KGI: LTE Apple Watch to adopt eSIM, but lack cellular phone calling at launch

Revered Apple analyst Ming-Chi Kuo of KGI Securities wrote in a new report to clients Wednesday that Apple Watch Series 3 with LTE is unlikely to support cellular voice calling at launch, saying the device is instead expected to focus on delivering data to users faster.

In the note, a copy of which was obtained by AppleInsider, the analyst speculates that an LTE-outfitted Apple Watch won’t support traditional phone calls as the Cupertino company is expected, in his mind, to focus on improving the “user experience of data transmission.”

OPINION: why a cellular Apple Watch will be a game changer

While this is a technically feasible feature, Kuo doesn’t expect it to be supported “this year,” indicating this is something Apple could enable later on via a watchOS software update.

“Technologically, while it’s feasible for LTE Apple Watch to support voice services and replace iPhones’ phone function,” he wrote, “we think it must first improve the user experience of data transmission (not via iPhone).” Of course, existing Apple Watch models support making and receiving phone calls over cellular networks, but only when a paired iPhone is nearby.

LTE could also pave the way for Android compatibility and boost shipments, something mentioned in my thinkpiece today, but Kuo doesn’t see Apple taking that step just yet.

Due to space constraints, the device will adopt the eSIM standard which doesn’t require a physical SIM and it will apparently share the same phone number with an iPhone, he said.

This apparently has two benefits, according to the analyst:

(1) negotiations with mobile operators will be more simple and the chances of cooperation with mobile operators will improve;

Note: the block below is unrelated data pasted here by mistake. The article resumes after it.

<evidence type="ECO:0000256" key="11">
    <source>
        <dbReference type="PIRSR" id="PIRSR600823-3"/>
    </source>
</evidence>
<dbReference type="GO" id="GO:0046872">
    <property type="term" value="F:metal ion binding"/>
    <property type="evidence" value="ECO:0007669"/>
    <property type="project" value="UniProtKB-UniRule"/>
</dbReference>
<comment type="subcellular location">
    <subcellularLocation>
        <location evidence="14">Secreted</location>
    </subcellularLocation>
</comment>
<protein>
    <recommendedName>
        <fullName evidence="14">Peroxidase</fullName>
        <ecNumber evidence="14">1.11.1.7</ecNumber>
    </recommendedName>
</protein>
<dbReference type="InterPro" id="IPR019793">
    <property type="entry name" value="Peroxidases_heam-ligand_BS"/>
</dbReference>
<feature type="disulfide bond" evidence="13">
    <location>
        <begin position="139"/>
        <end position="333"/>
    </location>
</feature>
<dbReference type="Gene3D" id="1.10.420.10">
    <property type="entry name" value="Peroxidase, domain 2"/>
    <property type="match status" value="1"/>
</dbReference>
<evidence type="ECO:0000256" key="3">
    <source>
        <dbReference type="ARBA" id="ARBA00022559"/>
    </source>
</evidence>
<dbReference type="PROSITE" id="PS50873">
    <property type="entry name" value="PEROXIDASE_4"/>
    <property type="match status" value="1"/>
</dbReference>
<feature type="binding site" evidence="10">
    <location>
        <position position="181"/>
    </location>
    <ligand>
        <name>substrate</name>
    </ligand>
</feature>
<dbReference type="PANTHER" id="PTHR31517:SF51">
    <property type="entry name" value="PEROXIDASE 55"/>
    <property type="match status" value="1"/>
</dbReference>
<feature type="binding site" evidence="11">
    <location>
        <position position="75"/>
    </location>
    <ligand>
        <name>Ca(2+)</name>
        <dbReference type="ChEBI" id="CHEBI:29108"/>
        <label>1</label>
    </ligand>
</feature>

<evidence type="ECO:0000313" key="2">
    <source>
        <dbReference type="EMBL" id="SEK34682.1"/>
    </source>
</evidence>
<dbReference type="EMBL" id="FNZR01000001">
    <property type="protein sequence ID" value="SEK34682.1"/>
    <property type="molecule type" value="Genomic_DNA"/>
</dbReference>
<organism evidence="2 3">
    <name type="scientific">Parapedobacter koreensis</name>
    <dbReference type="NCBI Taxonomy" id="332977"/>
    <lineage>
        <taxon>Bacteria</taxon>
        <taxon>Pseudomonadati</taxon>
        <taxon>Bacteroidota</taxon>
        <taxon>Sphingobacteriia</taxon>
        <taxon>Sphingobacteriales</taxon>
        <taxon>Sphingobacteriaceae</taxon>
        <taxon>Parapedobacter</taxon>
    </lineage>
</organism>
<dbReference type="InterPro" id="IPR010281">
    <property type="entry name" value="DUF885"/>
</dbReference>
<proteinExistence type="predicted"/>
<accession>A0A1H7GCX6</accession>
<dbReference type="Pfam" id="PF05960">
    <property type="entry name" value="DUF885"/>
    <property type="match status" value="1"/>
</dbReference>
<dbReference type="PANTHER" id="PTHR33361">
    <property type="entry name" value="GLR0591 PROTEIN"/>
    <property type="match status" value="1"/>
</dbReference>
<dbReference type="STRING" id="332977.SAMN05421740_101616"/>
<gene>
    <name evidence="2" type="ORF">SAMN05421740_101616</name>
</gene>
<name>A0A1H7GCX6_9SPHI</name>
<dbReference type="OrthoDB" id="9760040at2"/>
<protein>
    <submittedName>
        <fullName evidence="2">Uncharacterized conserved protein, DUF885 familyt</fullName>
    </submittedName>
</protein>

and (2), 3G connectivity can be scrapped in favor of LTE, simplifying the antenna design and facilitating internal design.

The note says LTE connectivity could be limited to specific markets/carriers. As per Bloomberg, Verizon, AT&T and T-Mobile will support and sell these LTE Apple Watch models in the US.

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Apple is also in talks with carriers in Europe about offering the cellular version of its wearable device. “The carriers supporting the LTE Apple Watch, at least at launch, may be a limited subset of those that carry the iPhone,” one of the sources told Bloomberg’s Mark Gurman.

It’s interesting that Kuo’s note predicts that Apple Watch Series 3 will use a baseband chip from Qualcomm, not Intel like Bloomberg’s report has indicated. That’s because Qualcomm’s LTE modem takes less space, consumes less power and is more efficient.

What are your thoughts on Kuo’s report?

Is the lack of initial support for direct cellular phone calling on Apple Watch Series 3 going to be a serious deal-killer, do you think? Will users care much given that FaceTime calling and third-party VoIP apps like Skype can easily act as a stand-in for cellular phone calls?

Let us know in the comments!